William Chester Minor

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William Chester Minor, also known as W. C. Minors (June 1834 – March 26, 1920) was an American army surgeon who, later, was one of the largest contributors of quotations to the Oxford English Dictionary. He was held in a lunatic asylum at the time. His biography by Simon Winchester is cited below.

Contents

Early life

Minor was born on the island of Ceylon (now Sri Lanka), the son of Congregationalist Church missionaries from New England. He had numerous half-siblings, among them Thomas T. Minor, mayor of Seattle, Washington in the late 1880s.[1] At 14 he was sent to the United States, finishing his medical education in 1863 at Yale.

Military career

Becoming a surgeon in the Medical Corps of the Union Army, Minor served at the Battle of the Wilderness. He was also assigned to brand "deserters" with a D; that some of these men were Irish immigrants would later play a role in Minor's dementia delusions.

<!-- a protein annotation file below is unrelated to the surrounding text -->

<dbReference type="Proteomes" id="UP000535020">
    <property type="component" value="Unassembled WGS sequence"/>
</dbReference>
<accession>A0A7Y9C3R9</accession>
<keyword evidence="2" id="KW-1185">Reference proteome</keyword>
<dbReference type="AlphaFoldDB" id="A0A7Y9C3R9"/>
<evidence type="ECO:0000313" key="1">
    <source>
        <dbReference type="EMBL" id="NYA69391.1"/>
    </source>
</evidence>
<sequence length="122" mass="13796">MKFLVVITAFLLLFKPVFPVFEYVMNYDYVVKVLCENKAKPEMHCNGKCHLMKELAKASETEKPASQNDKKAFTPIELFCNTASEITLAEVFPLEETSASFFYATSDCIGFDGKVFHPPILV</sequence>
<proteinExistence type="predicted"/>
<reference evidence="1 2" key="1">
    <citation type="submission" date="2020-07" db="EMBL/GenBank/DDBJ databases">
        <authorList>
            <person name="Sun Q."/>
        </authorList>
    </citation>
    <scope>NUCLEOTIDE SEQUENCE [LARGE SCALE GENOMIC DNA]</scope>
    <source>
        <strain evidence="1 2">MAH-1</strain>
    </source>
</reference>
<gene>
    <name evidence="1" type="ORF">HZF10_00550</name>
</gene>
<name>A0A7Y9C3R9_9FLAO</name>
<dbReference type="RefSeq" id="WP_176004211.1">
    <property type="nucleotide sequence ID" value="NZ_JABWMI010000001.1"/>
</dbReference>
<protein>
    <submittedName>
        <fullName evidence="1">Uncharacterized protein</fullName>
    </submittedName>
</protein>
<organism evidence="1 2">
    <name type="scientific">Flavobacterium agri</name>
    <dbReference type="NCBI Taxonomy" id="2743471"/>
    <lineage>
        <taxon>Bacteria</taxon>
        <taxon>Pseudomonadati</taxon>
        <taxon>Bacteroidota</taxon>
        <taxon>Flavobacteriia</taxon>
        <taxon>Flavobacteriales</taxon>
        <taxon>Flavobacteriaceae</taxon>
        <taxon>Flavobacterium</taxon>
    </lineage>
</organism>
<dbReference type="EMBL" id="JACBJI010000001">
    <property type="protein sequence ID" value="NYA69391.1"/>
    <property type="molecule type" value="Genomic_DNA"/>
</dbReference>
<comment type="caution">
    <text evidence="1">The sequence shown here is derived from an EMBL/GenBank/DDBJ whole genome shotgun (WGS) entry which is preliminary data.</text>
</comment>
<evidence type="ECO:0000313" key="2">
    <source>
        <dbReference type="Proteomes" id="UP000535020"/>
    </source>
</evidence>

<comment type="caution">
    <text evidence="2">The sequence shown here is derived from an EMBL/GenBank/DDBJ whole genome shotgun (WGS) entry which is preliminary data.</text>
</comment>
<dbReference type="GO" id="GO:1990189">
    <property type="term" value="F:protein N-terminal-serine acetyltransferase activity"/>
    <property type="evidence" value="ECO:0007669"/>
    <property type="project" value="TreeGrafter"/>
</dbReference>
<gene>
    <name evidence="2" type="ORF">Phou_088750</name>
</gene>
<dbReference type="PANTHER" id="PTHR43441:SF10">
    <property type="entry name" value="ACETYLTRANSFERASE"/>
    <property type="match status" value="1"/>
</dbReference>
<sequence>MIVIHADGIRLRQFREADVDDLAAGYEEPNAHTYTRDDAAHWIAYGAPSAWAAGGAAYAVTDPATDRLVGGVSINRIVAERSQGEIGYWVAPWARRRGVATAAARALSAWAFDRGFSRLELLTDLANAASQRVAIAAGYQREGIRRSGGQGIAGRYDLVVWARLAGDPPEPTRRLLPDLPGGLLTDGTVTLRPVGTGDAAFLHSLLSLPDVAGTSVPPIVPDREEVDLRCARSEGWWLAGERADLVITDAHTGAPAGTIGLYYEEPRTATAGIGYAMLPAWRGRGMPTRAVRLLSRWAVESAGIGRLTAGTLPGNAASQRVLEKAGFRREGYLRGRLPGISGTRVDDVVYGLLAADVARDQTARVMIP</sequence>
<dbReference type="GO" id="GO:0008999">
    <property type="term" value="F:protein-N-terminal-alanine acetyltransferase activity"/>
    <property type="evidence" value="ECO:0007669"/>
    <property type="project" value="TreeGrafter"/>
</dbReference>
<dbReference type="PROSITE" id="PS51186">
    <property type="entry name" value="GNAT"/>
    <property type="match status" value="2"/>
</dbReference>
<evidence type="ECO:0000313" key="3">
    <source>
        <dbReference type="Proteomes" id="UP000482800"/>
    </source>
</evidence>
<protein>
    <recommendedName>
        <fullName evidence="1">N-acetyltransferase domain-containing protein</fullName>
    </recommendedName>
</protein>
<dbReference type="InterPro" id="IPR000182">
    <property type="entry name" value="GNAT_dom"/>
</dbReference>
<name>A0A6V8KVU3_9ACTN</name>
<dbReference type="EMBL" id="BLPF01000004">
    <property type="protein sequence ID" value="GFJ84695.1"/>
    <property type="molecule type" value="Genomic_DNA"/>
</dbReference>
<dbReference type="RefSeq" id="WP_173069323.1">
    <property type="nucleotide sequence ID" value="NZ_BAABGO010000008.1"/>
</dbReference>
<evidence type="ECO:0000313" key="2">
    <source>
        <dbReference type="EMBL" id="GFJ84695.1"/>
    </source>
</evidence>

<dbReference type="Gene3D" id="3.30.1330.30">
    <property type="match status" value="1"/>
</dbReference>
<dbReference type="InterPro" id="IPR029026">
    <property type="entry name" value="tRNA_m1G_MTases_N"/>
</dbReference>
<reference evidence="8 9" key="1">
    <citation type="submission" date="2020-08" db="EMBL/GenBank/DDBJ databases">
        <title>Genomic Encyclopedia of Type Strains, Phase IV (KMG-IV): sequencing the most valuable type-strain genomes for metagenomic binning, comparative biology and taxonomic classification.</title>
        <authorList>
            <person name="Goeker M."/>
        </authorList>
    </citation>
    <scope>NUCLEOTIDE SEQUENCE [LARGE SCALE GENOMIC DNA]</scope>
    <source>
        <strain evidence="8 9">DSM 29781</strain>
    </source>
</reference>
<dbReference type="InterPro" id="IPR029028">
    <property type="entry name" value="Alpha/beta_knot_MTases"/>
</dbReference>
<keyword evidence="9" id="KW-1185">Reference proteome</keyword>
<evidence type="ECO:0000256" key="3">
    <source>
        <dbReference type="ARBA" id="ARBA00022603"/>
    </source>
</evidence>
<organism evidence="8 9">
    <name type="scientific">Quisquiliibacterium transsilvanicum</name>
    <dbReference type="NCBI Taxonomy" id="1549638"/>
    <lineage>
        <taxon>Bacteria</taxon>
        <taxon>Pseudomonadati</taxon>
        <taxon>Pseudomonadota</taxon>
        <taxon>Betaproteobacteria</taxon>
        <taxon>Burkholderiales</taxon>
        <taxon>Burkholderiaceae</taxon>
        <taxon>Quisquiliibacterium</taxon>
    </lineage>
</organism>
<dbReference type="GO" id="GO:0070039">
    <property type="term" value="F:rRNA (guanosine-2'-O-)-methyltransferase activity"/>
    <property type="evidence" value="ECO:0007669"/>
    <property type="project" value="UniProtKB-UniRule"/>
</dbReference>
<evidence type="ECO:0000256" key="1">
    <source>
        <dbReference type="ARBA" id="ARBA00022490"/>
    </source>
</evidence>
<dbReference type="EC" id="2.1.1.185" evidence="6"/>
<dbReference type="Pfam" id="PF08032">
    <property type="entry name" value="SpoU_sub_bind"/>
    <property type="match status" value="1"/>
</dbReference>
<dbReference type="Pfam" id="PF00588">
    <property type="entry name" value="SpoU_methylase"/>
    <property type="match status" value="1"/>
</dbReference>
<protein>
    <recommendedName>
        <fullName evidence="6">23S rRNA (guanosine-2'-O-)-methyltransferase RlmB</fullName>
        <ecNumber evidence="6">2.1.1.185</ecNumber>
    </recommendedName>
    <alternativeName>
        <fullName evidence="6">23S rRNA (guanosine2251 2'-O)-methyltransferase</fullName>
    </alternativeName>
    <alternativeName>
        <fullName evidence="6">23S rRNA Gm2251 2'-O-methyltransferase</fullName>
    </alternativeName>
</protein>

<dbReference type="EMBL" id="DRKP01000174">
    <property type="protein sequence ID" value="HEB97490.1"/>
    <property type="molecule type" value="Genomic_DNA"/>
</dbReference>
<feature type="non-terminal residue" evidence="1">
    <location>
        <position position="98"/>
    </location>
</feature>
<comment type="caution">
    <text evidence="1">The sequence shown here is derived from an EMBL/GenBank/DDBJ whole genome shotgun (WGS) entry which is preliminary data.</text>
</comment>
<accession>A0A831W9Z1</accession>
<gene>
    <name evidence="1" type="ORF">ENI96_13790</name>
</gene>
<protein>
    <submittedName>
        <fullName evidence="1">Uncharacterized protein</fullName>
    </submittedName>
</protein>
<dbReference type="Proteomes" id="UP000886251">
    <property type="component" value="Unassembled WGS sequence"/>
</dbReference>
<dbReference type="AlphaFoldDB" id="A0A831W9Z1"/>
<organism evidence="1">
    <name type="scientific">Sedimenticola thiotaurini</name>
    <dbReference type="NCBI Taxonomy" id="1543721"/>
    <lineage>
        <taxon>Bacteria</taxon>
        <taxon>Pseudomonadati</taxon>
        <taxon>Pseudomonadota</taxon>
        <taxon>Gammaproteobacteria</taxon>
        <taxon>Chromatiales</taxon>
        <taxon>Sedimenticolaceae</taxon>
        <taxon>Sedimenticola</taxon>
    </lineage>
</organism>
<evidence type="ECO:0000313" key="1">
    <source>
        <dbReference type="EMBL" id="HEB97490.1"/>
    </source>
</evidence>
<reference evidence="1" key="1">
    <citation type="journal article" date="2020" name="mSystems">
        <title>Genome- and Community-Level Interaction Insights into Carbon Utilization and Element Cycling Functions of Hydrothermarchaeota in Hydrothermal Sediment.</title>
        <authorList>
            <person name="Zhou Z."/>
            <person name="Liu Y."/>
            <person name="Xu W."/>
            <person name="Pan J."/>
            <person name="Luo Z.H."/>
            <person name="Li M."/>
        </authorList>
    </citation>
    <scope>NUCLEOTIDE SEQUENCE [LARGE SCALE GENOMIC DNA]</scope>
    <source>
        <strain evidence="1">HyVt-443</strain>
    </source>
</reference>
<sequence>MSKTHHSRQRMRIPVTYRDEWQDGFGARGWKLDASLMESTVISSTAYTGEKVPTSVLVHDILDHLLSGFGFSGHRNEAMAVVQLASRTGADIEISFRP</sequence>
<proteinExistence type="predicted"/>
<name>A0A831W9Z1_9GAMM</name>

After the war Minor was reassigned to New York City, where he spent much of his time with prostitutes. By 1867 his behavior caused the Army to transfer him to a remote post in the Florida Panhandle, but his condition worsened and in 1868 he was admitted to St. Elizabeths Hospital. Showing no improvement after eighteen months, he was allowed to resign his commission, with pension.[2]

Move to England

In 1871 he went to England and settled in Lambeth, an area of London, where once again he took up a dissolute life. Haunted by paranoia, on February 17, 1872 he fatally shot George Merrett, who Minor believed had broken into his room. After a pre-trial period spent in London's Horsemonger Lane Gaol, Minor was found not guilty by reason of insanity and incarcerated in the asylum at Broadmoor. As he had his army pension and was not judged dangerous, he was given comparatively comfortable quarters and was able to buy and read books.[3]

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